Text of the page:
This flat-footed Mélanie Laurent 'thriller' is barely worth the effort keeping on top of.
Requiem for a Killer is contrived and occasionally difficult to understand, but it barely matters. The improbably named Lucretia (Mélanie Laurent) is looking to end her career as a contract killer to spend more time with her daughter, but accepts One Last Job. She's sent to the Swiss Alps where she poses as an opera singer, set to perform the soprano part of Handel’s 'Messiah' at a prestigious music festival.
Conveniently, Lucretia is not just a hitwoman but a classically trained vocalist with a tone good enough to pass for a professional. Her real task is to take out one of her fellow singers, a Scottish baritone. His recent acquisition of a distillery has threatened plans to lay an oil pipeline that will mean a substantial financial hit to British Oil. So he must die.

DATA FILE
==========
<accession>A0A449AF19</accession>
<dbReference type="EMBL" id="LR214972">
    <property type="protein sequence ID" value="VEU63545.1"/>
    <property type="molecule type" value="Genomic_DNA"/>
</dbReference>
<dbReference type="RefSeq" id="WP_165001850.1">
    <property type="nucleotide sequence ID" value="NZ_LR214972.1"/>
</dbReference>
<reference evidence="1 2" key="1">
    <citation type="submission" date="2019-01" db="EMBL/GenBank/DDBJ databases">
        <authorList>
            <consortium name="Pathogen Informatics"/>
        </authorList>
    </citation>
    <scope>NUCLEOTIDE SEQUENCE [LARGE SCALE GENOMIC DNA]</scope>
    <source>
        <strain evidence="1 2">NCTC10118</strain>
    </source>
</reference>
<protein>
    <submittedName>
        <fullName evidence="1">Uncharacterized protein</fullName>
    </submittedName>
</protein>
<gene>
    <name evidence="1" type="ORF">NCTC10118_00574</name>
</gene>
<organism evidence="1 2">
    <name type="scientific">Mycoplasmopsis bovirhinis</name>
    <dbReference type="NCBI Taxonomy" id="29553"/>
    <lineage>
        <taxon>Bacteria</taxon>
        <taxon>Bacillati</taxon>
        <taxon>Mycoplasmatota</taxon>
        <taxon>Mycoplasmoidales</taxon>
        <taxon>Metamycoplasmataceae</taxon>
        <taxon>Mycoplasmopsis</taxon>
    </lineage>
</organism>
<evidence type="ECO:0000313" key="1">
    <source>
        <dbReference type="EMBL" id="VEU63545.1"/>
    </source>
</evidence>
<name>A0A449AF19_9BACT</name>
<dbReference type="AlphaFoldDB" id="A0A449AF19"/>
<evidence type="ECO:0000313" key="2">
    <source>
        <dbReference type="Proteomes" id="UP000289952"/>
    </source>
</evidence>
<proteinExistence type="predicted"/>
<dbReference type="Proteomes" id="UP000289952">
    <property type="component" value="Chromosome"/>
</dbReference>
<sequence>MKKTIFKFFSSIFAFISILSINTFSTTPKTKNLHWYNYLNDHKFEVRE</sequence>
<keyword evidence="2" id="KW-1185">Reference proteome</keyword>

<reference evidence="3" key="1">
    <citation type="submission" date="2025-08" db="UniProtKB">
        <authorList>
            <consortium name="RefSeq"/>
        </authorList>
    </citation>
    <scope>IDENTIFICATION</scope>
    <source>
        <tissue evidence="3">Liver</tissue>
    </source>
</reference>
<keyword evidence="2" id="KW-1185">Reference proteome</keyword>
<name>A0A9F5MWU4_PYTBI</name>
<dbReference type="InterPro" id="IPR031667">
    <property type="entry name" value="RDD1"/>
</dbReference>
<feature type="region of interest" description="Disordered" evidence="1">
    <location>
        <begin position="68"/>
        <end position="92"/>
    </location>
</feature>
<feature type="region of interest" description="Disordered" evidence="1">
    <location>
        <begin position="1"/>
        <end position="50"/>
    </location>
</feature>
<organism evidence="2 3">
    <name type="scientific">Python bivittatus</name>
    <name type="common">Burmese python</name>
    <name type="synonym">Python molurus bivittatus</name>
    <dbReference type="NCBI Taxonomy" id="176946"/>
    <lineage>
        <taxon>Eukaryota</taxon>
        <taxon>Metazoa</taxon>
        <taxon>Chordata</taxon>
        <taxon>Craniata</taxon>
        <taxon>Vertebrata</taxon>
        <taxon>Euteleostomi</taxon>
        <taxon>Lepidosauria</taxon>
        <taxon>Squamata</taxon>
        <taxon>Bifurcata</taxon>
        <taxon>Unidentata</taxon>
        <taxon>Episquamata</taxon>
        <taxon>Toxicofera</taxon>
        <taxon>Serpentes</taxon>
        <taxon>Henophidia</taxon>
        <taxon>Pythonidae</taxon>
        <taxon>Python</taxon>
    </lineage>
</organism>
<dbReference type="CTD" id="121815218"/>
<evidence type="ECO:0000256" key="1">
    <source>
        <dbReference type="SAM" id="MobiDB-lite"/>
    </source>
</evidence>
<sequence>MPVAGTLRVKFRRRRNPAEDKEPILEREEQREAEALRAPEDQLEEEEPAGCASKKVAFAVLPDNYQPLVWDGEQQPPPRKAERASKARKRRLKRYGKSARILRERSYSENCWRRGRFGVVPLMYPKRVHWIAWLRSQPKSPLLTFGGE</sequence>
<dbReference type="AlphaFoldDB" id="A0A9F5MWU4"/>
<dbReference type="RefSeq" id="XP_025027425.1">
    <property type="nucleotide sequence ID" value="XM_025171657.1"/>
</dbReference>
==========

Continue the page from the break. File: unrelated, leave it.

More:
Since this flimsy and poorly developed plot is just not enough, a second strand involving a counter-espionage agent is thrown in. Confused? You won’t be. Requiem for a Killer is so disengaging from the outset that it's barely worth the effort keeping tabs on what's going on.
If the plotting is lazy and the characterisation just as bad, however, even after seeing the film it would be impossible to describe any of the characters based on anything other than looks. A backstory involving Lucretia’s father is hastily shoehorned into the opening scenes and 'resolved' at the end, an emotional sign off that falls flat since we know nothing nor care about the principal character.
And while marketed as a thriller, the closest Requiem gets to being suspenseful is a botched poisoning whereby a laced wine glass gets unexpectedly passed around. It desperately wants to be a thriller, but if the wild implausibility doesn't let it down, the wafer-thin plot certainly does.
First-time director shooting their own script. Could go either way.
A bit of killer, no thriller.
Lazy and futile.